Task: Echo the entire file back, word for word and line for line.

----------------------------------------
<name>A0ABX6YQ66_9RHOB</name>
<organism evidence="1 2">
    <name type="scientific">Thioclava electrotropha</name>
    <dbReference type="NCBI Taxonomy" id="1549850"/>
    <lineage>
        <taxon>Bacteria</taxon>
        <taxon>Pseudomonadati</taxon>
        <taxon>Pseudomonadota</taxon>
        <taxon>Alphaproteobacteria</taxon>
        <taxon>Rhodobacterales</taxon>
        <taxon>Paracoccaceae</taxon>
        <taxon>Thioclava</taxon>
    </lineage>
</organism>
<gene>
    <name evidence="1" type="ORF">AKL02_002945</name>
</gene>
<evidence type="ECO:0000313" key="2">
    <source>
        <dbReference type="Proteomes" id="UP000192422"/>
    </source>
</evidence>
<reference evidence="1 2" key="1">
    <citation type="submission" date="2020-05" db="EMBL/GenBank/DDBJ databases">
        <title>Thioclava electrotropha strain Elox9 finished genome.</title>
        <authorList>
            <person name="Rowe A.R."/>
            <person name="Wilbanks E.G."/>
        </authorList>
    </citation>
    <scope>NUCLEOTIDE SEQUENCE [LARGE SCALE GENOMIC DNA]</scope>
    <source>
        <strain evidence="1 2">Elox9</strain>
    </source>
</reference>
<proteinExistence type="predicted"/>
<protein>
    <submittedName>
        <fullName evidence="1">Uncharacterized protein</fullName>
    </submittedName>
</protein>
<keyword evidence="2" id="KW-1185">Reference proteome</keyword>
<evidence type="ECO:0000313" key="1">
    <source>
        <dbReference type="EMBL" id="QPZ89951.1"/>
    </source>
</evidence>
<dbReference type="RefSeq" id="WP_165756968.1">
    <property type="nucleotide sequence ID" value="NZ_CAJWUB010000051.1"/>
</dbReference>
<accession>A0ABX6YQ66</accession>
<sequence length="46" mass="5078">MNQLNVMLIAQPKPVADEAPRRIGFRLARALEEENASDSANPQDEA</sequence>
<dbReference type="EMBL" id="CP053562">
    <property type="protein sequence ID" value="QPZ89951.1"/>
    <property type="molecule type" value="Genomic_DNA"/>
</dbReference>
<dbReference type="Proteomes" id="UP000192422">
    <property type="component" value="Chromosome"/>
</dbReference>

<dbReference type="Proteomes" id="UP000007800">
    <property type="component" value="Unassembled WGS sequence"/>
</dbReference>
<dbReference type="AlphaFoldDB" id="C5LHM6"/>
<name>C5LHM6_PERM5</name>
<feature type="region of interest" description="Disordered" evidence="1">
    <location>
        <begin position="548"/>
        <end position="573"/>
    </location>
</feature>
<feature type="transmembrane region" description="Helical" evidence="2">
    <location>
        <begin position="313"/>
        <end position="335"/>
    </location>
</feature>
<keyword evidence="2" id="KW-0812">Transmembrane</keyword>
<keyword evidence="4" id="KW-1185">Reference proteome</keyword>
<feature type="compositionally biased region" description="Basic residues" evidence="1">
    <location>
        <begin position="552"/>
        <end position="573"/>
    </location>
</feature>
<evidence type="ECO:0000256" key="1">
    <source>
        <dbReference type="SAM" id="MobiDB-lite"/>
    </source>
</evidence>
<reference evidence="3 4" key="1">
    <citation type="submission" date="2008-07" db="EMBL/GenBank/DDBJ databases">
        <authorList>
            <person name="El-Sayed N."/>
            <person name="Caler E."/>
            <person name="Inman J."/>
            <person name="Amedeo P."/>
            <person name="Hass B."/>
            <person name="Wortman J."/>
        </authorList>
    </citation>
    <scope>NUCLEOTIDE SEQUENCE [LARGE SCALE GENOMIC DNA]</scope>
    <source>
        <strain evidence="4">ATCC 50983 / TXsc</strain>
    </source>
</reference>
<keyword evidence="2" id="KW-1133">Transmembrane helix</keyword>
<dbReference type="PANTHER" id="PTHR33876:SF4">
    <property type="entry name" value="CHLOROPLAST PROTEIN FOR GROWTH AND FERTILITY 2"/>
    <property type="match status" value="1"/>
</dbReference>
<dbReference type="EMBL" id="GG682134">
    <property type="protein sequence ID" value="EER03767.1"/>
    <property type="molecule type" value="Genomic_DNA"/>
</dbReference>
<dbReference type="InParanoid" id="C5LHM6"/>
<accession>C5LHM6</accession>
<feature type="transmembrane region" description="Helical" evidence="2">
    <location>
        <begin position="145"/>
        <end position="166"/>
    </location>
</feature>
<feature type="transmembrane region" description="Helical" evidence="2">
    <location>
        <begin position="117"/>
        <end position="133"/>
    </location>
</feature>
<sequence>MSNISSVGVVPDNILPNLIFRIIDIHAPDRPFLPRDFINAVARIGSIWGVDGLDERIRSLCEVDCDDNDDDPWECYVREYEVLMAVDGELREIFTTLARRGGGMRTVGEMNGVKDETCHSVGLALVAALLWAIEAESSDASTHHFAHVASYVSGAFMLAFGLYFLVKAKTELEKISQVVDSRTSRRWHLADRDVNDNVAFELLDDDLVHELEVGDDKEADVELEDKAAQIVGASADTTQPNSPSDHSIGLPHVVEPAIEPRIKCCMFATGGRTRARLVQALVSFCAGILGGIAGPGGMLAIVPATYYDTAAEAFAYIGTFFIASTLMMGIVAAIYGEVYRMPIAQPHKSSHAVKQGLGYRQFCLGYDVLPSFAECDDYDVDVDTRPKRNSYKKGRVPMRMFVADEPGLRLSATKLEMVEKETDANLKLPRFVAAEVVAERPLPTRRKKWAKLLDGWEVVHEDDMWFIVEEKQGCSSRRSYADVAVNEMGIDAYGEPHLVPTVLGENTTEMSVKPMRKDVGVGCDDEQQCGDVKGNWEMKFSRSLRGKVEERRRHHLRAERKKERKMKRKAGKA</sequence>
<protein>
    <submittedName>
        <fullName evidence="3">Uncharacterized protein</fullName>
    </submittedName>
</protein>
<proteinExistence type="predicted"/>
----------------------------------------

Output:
<name>A0ABX6YQ66_9RHOB</name>
<organism evidence="1 2">
    <name type="scientific">Thioclava electrotropha</name>
    <dbReference type="NCBI Taxonomy" id="1549850"/>
    <lineage>
        <taxon>Bacteria</taxon>
        <taxon>Pseudomonadati</taxon>
        <taxon>Pseudomonadota</taxon>
        <taxon>Alphaproteobacteria</taxon>
        <taxon>Rhodobacterales</taxon>
        <taxon>Paracoccaceae</taxon>
        <taxon>Thioclava</taxon>
    </lineage>
</organism>
<gene>
    <name evidence="1" type="ORF">AKL02_002945</name>
</gene>
<evidence type="ECO:0000313" key="2">
    <source>
        <dbReference type="Proteomes" id="UP000192422"/>
    </source>
</evidence>
<reference evidence="1 2" key="1">
    <citation type="submission" date="2020-05" db="EMBL/GenBank/DDBJ databases">
        <title>Thioclava electrotropha strain Elox9 finished genome.</title>
        <authorList>
            <person name="Rowe A.R."/>
            <person name="Wilbanks E.G."/>
        </authorList>
    </citation>
    <scope>NUCLEOTIDE SEQUENCE [LARGE SCALE GENOMIC DNA]</scope>
    <source>
        <strain evidence="1 2">Elox9</strain>
    </source>
</reference>
<proteinExistence type="predicted"/>
<protein>
    <submittedName>
        <fullName evidence="1">Uncharacterized protein</fullName>
    </submittedName>
</protein>
<keyword evidence="2" id="KW-1185">Reference proteome</keyword>
<evidence type="ECO:0000313" key="1">
    <source>
        <dbReference type="EMBL" id="QPZ89951.1"/>
    </source>
</evidence>
<dbReference type="RefSeq" id="WP_165756968.1">
    <property type="nucleotide sequence ID" value="NZ_CAJWUB010000051.1"/>
</dbReference>
<accession>A0ABX6YQ66</accession>
<sequence length="46" mass="5078">MNQLNVMLIAQPKPVADEAPRRIGFRLARALEEENASDSANPQDEA</sequence>
<dbReference type="EMBL" id="CP053562">
    <property type="protein sequence ID" value="QPZ89951.1"/>
    <property type="molecule type" value="Genomic_DNA"/>
</dbReference>
<dbReference type="Proteomes" id="UP000192422">
    <property type="component" value="Chromosome"/>
</dbReference>

<dbReference type="Proteomes" id="UP000007800">
    <property type="component" value="Unassembled WGS sequence"/>
</dbReference>
<dbReference type="AlphaFoldDB" id="C5LHM6"/>
<name>C5LHM6_PERM5</name>
<feature type="region of interest" description="Disordered" evidence="1">
    <location>
        <begin position="548"/>
        <end position="573"/>
    </location>
</feature>
<feature type="transmembrane region" description="Helical" evidence="2">
    <location>
        <begin position="313"/>
        <end position="335"/>
    </location>
</feature>
<keyword evidence="2" id="KW-0812">Transmembrane</keyword>
<keyword evidence="4" id="KW-1185">Reference proteome</keyword>
<feature type="compositionally biased region" description="Basic residues" evidence="1">
    <location>
        <begin position="552"/>
        <end position="573"/>
    </location>
</feature>
<evidence type="ECO:0000256" key="1">
    <source>
        <dbReference type="SAM" id="MobiDB-lite"/>
    </source>
</evidence>
<reference evidence="3 4" key="1">
    <citation type="submission" date="2008-07" db="EMBL/GenBank/DDBJ databases">
        <authorList>
            <person name="El-Sayed N."/>
            <person name="Caler E."/>
            <person name="Inman J."/>
            <person name="Amedeo P."/>
            <person name="Hass B."/>
            <person name="Wortman J."/>
        </authorList>
    </citation>
    <scope>NUCLEOTIDE SEQUENCE [LARGE SCALE GENOMIC DNA]</scope>
    <source>
        <strain evidence="4">ATCC 50983 / TXsc</strain>
    </source>
</reference>
<keyword evidence="2" id="KW-1133">Transmembrane helix</keyword>
<dbReference type="PANTHER" id="PTHR33876:SF4">
    <property type="entry name" value="CHLOROPLAST PROTEIN FOR GROWTH AND FERTILITY 2"/>
    <property type="match status" value="1"/>
</dbReference>
<dbReference type="EMBL" id="GG682134">
    <property type="protein sequence ID" value="EER03767.1"/>
    <property type="molecule type" value="Genomic_DNA"/>
</dbReference>
<dbReference type="InParanoid" id="C5LHM6"/>
<accession>C5LHM6</accession>
<feature type="transmembrane region" description="Helical" evidence="2">
    <location>
        <begin position="145"/>
        <end position="166"/>
    </location>
</feature>
<feature type="transmembrane region" description="Helical" evidence="2">
    <location>
        <begin position="117"/>
        <end position="133"/>
    </location>
</feature>
<sequence>MSNISSVGVVPDNILPNLIFRIIDIHAPDRPFLPRDFINAVARIGSIWGVDGLDERIRSLCEVDCDDNDDDPWECYVREYEVLMAVDGELREIFTTLARRGGGMRTVGEMNGVKDETCHSVGLALVAALLWAIEAESSDASTHHFAHVASYVSGAFMLAFGLYFLVKAKTELEKISQVVDSRTSRRWHLADRDVNDNVAFELLDDDLVHELEVGDDKEADVELEDKAAQIVGASADTTQPNSPSDHSIGLPHVVEPAIEPRIKCCMFATGGRTRARLVQALVSFCAGILGGIAGPGGMLAIVPATYYDTAAEAFAYIGTFFIASTLMMGIVAAIYGEVYRMPIAQPHKSSHAVKQGLGYRQFCLGYDVLPSFAECDDYDVDVDTRPKRNSYKKGRVPMRMFVADEPGLRLSATKLEMVEKETDANLKLPRFVAAEVVAERPLPTRRKKWAKLLDGWEVVHEDDMWFIVEEKQGCSSRRSYADVAVNEMGIDAYGEPHLVPTVLGENTTEMSVKPMRKDVGVGCDDEQQCGDVKGNWEMKFSRSLRGKVEERRRHHLRAERKKERKMKRKAGKA</sequence>
<protein>
    <submittedName>
        <fullName evidence="3">Uncharacterized protein</fullName>
    </submittedName>
</protein>
<proteinExistence type="predicted"/>